Katimavik @ uOttawa

Tuesday, January 05, 2010


Students at the University of Ottawa may have noticed four teenagers scurrying around their campus lately, hauling bags full of sawdust or balancing cans of compost, keeping tabs on the environmentally friendly recycling bins or replacing old recycling signs with updated ones. Who are these mysterious people and why are they darting every which way around the campus?

Katimavik has brought together eleven youth from across Canada to live and work in the city of Ottawa. It is a six to nine month youth volunteer program that lets youth from across the country experience diverse work placements and cultural differences, as well as being able to dapple in their program of choice, ranging from eco-citizenship to improving their second language to civic engagement. Working for the uOttawa’s Sustainability Department, four Katimavik participants are helping to implement environmental plans and spread the word that the entire uOttawa campus needs to make a difference to, well, save the world.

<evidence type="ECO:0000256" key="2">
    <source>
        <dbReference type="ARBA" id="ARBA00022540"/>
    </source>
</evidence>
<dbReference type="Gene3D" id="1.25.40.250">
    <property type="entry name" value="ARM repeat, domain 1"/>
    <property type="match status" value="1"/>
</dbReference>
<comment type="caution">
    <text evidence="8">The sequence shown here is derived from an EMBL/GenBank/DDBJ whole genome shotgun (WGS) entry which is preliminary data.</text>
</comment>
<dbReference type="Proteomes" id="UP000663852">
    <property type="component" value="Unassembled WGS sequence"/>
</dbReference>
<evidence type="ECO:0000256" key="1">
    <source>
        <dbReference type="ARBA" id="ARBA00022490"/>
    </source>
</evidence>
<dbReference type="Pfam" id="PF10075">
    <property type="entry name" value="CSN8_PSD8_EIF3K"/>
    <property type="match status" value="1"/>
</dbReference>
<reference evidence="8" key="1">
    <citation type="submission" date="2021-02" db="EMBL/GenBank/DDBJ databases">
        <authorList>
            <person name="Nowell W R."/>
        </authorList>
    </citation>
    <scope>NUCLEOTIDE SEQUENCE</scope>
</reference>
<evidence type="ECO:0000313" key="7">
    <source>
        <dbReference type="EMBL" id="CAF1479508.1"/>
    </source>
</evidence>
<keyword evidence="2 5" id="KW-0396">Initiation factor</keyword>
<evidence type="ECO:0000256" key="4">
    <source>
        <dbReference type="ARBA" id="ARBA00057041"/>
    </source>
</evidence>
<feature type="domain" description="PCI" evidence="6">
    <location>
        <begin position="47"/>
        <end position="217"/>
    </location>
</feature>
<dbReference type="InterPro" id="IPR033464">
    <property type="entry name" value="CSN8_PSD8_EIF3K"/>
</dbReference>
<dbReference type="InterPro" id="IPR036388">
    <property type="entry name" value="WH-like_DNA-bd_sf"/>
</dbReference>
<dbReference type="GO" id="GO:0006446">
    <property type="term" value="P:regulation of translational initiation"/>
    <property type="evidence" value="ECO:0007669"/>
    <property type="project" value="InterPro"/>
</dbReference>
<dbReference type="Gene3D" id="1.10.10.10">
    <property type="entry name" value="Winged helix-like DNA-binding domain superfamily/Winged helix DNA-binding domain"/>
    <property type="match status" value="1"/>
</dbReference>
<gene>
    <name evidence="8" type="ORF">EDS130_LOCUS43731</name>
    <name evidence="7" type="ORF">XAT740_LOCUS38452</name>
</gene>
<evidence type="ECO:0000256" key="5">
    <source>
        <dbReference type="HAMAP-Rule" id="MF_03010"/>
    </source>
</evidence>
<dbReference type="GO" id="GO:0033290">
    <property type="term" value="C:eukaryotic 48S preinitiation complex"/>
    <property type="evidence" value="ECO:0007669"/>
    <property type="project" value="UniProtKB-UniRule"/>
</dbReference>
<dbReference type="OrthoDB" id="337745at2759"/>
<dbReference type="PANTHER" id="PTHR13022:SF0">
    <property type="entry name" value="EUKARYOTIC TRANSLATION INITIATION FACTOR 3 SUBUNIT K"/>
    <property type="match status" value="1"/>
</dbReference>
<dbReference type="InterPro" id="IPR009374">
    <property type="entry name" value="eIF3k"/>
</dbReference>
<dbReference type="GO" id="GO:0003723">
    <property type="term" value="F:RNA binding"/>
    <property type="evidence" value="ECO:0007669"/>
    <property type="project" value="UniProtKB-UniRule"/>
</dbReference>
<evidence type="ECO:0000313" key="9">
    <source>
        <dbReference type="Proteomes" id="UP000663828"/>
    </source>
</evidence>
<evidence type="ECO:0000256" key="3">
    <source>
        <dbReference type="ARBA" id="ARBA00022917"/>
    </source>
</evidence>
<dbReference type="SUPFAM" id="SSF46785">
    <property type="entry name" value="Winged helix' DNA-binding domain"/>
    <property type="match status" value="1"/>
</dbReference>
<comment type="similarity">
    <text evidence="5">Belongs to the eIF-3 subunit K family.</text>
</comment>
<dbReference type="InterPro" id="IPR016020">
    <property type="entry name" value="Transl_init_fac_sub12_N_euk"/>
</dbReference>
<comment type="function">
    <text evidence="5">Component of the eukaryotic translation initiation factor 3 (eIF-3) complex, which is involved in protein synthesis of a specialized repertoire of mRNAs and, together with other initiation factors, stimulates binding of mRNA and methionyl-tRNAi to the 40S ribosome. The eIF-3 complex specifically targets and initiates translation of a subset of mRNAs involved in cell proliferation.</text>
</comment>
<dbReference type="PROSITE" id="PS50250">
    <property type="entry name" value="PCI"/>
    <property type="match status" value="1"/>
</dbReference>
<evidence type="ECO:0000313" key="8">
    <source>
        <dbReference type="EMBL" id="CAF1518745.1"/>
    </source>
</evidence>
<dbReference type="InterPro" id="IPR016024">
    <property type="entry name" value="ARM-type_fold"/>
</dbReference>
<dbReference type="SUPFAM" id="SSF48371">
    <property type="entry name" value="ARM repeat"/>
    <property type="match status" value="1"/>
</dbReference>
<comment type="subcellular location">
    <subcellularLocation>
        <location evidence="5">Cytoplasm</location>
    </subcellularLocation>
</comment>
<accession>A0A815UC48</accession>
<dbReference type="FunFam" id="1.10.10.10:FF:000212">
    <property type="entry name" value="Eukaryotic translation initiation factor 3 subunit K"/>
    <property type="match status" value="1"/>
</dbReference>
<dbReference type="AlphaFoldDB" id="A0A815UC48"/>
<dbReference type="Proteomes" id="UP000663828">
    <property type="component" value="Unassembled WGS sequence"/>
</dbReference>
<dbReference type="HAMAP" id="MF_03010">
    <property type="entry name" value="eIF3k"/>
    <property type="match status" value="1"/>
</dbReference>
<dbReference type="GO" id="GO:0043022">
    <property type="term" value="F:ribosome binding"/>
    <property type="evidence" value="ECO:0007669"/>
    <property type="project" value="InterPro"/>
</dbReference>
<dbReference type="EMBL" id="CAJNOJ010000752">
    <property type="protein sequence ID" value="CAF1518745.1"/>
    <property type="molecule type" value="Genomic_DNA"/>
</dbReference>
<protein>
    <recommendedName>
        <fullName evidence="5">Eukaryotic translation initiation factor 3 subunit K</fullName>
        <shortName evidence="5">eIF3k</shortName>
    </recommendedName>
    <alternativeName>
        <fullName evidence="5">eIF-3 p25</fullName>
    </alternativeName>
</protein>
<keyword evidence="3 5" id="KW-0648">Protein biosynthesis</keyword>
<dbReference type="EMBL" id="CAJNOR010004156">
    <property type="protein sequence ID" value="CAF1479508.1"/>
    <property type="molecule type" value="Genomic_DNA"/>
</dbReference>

What’s the average day like for a Katimavictim at uOttawa? Trick question. No two days are the same for the volunteers, but they’re always busy. Participants might be deconstructing retro furniture at 200 Lees to recycle the separate parts, sorting through student’s donations to organize for the campus Free Store, or preparing old uOttawa coats to donate to protect homeless from the harsh Ottawa winters. The Sustainability Department is definitely helping put the old “reduce, reuse and recycle” that everyone knows into effect.

Jonathan Rausseo and Brigette Morin at the Sustainability Department lead the Katimavik participants into a two-month long environmental excursion throughout the mazes and tunnels of uOttawa. Geared and ready with science, knowledge, and plenty of recycling bins, the team is prepared to tackle any eco-dilemma that presents itself to them on campus and beyond.
- Kayla Doucette

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